Toby Amidor, registered dietitian, nutrition expert and author of The Greek Yogurt Kitchen
"My favorite food superstition is one I learned about several years back when I was developing a nutrition presentation about the health benefits of spices. I found out that hundreds of years ago, people believed that placing a nutmeg in your left armpit prior to a social gathering could help you attract a significant other."
Tricia Silverman, Registered Dietitian, Fitness Instructor
"I am a competitive powerlifter and coach. When I get dressed to train and compete, I always follow the same sequence. I put on my right sock and right shoe, then I put on my left sock and left shoe, then I tie my right shoe and then I tie my left shoe. Some people might call this a superstition, but it's really a ritual. As I do it, I free my mind from the task and center myself and begin to think about the workout or meet. By following the same pattern again and again, things become automatic, and by the time I have tied my left shoe, I am totally mentally ready to go. It is really a Zen thing. I make the superstition/ritual a positive instead of a negative, such as if I wear a different shirt I lose."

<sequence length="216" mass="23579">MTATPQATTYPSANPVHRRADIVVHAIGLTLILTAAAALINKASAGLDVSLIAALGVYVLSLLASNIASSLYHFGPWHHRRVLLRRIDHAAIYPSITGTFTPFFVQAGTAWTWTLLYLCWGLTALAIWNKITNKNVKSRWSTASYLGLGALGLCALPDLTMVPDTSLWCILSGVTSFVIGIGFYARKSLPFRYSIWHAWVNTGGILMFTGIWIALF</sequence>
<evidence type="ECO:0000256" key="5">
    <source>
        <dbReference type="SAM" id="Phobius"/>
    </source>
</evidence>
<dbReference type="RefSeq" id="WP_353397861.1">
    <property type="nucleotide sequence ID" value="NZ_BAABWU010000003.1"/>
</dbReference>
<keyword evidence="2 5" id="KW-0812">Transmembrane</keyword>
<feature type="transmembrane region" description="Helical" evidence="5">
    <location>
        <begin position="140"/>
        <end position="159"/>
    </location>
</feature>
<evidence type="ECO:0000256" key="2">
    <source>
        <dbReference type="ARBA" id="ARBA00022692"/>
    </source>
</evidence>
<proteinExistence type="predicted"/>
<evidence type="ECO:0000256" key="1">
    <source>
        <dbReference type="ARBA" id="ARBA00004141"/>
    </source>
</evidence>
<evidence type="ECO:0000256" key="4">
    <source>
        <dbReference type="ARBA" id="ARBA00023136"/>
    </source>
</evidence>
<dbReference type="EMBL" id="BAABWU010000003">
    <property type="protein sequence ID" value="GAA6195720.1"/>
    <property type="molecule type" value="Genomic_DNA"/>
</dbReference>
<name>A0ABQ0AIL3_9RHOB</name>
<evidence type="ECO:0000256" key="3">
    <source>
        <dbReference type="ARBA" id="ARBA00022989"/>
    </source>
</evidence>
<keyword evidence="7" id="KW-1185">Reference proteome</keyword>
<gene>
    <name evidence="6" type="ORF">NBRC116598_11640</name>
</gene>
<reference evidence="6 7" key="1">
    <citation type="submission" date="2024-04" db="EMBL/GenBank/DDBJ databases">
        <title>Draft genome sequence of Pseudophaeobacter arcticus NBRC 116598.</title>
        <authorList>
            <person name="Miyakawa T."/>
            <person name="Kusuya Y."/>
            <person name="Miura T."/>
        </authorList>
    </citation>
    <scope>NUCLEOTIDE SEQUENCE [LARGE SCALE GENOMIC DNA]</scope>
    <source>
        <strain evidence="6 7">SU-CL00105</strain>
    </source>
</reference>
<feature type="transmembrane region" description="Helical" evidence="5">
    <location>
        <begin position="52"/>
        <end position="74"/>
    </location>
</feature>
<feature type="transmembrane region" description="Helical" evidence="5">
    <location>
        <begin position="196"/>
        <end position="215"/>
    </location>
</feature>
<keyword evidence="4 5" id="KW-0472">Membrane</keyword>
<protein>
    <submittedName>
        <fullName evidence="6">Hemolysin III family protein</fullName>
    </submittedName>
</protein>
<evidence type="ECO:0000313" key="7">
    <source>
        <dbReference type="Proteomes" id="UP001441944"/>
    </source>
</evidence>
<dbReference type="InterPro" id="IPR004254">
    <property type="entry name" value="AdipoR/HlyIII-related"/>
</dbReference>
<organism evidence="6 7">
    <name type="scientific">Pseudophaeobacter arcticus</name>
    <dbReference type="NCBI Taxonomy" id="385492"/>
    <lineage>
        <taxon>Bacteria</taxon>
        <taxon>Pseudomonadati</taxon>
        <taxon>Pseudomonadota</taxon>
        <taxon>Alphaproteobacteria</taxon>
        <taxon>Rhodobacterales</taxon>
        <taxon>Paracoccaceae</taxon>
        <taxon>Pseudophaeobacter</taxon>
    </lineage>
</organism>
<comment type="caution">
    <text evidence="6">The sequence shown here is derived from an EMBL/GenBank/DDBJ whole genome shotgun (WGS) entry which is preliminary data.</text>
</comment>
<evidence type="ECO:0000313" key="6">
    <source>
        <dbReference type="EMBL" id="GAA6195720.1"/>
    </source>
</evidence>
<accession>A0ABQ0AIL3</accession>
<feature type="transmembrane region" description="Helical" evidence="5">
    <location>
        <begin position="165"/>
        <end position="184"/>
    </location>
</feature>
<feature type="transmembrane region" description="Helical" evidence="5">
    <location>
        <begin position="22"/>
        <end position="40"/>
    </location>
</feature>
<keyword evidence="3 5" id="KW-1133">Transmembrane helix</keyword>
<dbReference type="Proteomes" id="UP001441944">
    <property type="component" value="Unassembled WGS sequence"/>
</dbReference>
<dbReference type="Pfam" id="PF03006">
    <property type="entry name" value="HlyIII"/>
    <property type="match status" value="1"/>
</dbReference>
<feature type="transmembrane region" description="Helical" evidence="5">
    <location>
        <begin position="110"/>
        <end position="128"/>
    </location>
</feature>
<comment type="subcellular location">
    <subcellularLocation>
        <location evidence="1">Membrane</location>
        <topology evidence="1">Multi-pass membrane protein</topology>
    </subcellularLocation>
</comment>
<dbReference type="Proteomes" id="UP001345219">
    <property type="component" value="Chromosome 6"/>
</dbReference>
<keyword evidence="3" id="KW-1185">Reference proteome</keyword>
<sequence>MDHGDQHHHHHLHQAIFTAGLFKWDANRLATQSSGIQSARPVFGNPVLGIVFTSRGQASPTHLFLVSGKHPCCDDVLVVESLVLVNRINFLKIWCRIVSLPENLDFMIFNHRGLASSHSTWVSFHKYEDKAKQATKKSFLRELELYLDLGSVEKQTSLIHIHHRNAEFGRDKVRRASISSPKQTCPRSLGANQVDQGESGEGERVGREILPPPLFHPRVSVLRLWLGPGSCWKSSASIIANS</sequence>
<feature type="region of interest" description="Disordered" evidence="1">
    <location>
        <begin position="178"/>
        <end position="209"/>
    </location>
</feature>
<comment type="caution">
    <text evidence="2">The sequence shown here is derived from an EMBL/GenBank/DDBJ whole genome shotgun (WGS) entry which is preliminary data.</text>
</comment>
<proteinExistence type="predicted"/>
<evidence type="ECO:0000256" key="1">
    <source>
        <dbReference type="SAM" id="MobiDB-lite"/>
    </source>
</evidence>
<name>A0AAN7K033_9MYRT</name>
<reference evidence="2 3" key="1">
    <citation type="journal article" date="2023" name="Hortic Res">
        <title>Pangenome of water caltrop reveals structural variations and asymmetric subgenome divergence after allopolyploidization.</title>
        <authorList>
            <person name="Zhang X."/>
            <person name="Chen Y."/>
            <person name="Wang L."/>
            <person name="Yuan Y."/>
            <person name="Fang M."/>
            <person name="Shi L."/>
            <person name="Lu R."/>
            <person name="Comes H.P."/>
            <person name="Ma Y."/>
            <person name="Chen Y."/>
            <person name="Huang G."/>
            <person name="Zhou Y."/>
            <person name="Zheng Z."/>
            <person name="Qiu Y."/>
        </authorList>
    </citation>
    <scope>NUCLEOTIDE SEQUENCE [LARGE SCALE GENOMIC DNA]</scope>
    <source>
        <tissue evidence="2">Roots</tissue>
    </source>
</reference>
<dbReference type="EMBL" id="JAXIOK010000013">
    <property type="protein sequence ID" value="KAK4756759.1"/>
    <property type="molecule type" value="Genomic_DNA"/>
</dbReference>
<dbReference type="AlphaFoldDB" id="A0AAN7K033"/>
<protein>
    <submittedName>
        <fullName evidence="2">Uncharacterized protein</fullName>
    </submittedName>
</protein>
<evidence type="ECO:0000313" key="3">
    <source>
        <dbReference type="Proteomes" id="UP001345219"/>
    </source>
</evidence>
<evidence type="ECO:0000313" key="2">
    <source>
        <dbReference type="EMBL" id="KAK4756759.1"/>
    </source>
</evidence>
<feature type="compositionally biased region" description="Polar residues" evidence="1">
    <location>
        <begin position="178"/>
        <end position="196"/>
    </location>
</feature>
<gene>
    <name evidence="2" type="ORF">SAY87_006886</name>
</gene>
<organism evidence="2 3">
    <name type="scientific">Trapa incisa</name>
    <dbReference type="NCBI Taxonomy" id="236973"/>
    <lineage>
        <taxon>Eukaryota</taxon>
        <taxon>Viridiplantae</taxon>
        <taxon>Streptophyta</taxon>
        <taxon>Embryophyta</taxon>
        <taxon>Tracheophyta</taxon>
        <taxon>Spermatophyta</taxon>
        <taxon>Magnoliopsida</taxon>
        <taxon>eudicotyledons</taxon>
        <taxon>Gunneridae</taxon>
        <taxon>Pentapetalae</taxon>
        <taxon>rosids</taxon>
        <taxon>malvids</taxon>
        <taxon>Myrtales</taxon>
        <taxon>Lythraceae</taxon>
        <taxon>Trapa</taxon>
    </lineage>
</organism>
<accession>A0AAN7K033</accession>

Robert S. Herbst, Weightlifting Competitor and Coach
"The day before a running race, I pick my race socks and wear them during the run that day and then again during the race. If I don't run the day before, I wear the socks all day long and then during the race. I picked this up from having a variety of sock models and ages at home, and sometimes certain socks perform differently, so this was my way of making sure I'll race in a good pair."
Kyle Kranz, Running Coach
"I play roller derby at a competitive level and I have my favorite pair of fishnet stockings that I wear for all bouts/games. After five years, I get a lot of flack about how little there is left to them, but I just feel like I skate faster and feel stronger when I have them on."
Bianca from Baby & Me Fitness
"For a race, I always start with the same songs: 1. Blue Monday by New Order, 2. Love Is a Battlefield by Pat Benatar and 3. In the End by Linkin Park."
Erinn Whitehead, Fitness Trainer
Do you have any superstitions related to health, fitness or nutrition? Share them in the comments!